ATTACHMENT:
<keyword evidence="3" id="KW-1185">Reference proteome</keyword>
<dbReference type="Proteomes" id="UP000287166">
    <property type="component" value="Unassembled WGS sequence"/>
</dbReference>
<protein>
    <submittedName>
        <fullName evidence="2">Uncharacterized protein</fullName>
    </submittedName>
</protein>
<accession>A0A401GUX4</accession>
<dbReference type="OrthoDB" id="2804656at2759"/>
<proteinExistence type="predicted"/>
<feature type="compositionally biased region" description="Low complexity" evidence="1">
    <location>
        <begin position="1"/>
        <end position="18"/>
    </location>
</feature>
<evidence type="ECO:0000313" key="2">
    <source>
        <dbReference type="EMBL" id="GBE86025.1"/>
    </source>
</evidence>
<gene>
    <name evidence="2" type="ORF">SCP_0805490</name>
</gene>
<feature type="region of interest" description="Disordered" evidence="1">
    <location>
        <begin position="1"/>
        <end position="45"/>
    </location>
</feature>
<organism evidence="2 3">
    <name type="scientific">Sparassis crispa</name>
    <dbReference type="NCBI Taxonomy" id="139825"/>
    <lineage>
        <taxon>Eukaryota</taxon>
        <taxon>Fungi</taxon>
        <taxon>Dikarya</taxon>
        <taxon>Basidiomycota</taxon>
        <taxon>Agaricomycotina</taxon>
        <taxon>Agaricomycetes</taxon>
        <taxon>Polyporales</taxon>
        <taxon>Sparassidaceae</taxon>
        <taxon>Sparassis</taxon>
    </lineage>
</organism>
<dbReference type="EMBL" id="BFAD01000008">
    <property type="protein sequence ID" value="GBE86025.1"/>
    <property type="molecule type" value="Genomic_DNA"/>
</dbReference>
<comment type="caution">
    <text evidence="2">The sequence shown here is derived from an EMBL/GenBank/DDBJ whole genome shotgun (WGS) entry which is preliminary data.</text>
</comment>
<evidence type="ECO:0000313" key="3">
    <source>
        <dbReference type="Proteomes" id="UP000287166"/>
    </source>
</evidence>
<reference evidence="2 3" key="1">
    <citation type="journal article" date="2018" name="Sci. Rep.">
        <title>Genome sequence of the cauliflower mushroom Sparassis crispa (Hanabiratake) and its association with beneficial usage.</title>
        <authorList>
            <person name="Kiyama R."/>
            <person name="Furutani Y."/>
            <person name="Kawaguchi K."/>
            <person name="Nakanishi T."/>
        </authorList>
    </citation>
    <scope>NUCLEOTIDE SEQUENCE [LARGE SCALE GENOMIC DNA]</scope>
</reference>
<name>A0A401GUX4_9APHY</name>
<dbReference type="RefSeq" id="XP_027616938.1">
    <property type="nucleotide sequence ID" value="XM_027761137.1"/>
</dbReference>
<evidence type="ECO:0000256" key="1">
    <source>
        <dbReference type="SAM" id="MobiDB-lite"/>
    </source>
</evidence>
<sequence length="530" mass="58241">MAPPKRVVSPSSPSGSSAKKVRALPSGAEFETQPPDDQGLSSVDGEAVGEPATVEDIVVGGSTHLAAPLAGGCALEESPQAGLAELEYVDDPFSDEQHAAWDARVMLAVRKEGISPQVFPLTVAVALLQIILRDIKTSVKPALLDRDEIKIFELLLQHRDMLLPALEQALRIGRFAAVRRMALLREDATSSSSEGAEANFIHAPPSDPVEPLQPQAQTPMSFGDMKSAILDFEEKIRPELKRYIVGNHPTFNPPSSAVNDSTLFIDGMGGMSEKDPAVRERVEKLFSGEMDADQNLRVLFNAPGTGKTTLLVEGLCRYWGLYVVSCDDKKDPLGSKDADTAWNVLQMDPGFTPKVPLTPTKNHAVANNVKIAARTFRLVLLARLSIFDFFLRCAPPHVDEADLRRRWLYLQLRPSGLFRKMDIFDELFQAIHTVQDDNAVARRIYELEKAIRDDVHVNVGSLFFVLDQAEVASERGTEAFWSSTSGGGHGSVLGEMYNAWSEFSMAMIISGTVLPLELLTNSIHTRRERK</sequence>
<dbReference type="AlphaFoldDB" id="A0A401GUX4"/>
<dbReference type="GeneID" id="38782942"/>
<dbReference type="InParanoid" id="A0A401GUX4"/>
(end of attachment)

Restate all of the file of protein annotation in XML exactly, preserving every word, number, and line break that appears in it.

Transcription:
<keyword evidence="3" id="KW-1185">Reference proteome</keyword>
<dbReference type="Proteomes" id="UP000287166">
    <property type="component" value="Unassembled WGS sequence"/>
</dbReference>
<protein>
    <submittedName>
        <fullName evidence="2">Uncharacterized protein</fullName>
    </submittedName>
</protein>
<accession>A0A401GUX4</accession>
<dbReference type="OrthoDB" id="2804656at2759"/>
<proteinExistence type="predicted"/>
<feature type="compositionally biased region" description="Low complexity" evidence="1">
    <location>
        <begin position="1"/>
        <end position="18"/>
    </location>
</feature>
<evidence type="ECO:0000313" key="2">
    <source>
        <dbReference type="EMBL" id="GBE86025.1"/>
    </source>
</evidence>
<gene>
    <name evidence="2" type="ORF">SCP_0805490</name>
</gene>
<feature type="region of interest" description="Disordered" evidence="1">
    <location>
        <begin position="1"/>
        <end position="45"/>
    </location>
</feature>
<organism evidence="2 3">
    <name type="scientific">Sparassis crispa</name>
    <dbReference type="NCBI Taxonomy" id="139825"/>
    <lineage>
        <taxon>Eukaryota</taxon>
        <taxon>Fungi</taxon>
        <taxon>Dikarya</taxon>
        <taxon>Basidiomycota</taxon>
        <taxon>Agaricomycotina</taxon>
        <taxon>Agaricomycetes</taxon>
        <taxon>Polyporales</taxon>
        <taxon>Sparassidaceae</taxon>
        <taxon>Sparassis</taxon>
    </lineage>
</organism>
<dbReference type="EMBL" id="BFAD01000008">
    <property type="protein sequence ID" value="GBE86025.1"/>
    <property type="molecule type" value="Genomic_DNA"/>
</dbReference>
<comment type="caution">
    <text evidence="2">The sequence shown here is derived from an EMBL/GenBank/DDBJ whole genome shotgun (WGS) entry which is preliminary data.</text>
</comment>
<evidence type="ECO:0000313" key="3">
    <source>
        <dbReference type="Proteomes" id="UP000287166"/>
    </source>
</evidence>
<reference evidence="2 3" key="1">
    <citation type="journal article" date="2018" name="Sci. Rep.">
        <title>Genome sequence of the cauliflower mushroom Sparassis crispa (Hanabiratake) and its association with beneficial usage.</title>
        <authorList>
            <person name="Kiyama R."/>
            <person name="Furutani Y."/>
            <person name="Kawaguchi K."/>
            <person name="Nakanishi T."/>
        </authorList>
    </citation>
    <scope>NUCLEOTIDE SEQUENCE [LARGE SCALE GENOMIC DNA]</scope>
</reference>
<name>A0A401GUX4_9APHY</name>
<dbReference type="RefSeq" id="XP_027616938.1">
    <property type="nucleotide sequence ID" value="XM_027761137.1"/>
</dbReference>
<evidence type="ECO:0000256" key="1">
    <source>
        <dbReference type="SAM" id="MobiDB-lite"/>
    </source>
</evidence>
<sequence length="530" mass="58241">MAPPKRVVSPSSPSGSSAKKVRALPSGAEFETQPPDDQGLSSVDGEAVGEPATVEDIVVGGSTHLAAPLAGGCALEESPQAGLAELEYVDDPFSDEQHAAWDARVMLAVRKEGISPQVFPLTVAVALLQIILRDIKTSVKPALLDRDEIKIFELLLQHRDMLLPALEQALRIGRFAAVRRMALLREDATSSSSEGAEANFIHAPPSDPVEPLQPQAQTPMSFGDMKSAILDFEEKIRPELKRYIVGNHPTFNPPSSAVNDSTLFIDGMGGMSEKDPAVRERVEKLFSGEMDADQNLRVLFNAPGTGKTTLLVEGLCRYWGLYVVSCDDKKDPLGSKDADTAWNVLQMDPGFTPKVPLTPTKNHAVANNVKIAARTFRLVLLARLSIFDFFLRCAPPHVDEADLRRRWLYLQLRPSGLFRKMDIFDELFQAIHTVQDDNAVARRIYELEKAIRDDVHVNVGSLFFVLDQAEVASERGTEAFWSSTSGGGHGSVLGEMYNAWSEFSMAMIISGTVLPLELLTNSIHTRRERK</sequence>
<dbReference type="AlphaFoldDB" id="A0A401GUX4"/>
<dbReference type="GeneID" id="38782942"/>
<dbReference type="InParanoid" id="A0A401GUX4"/>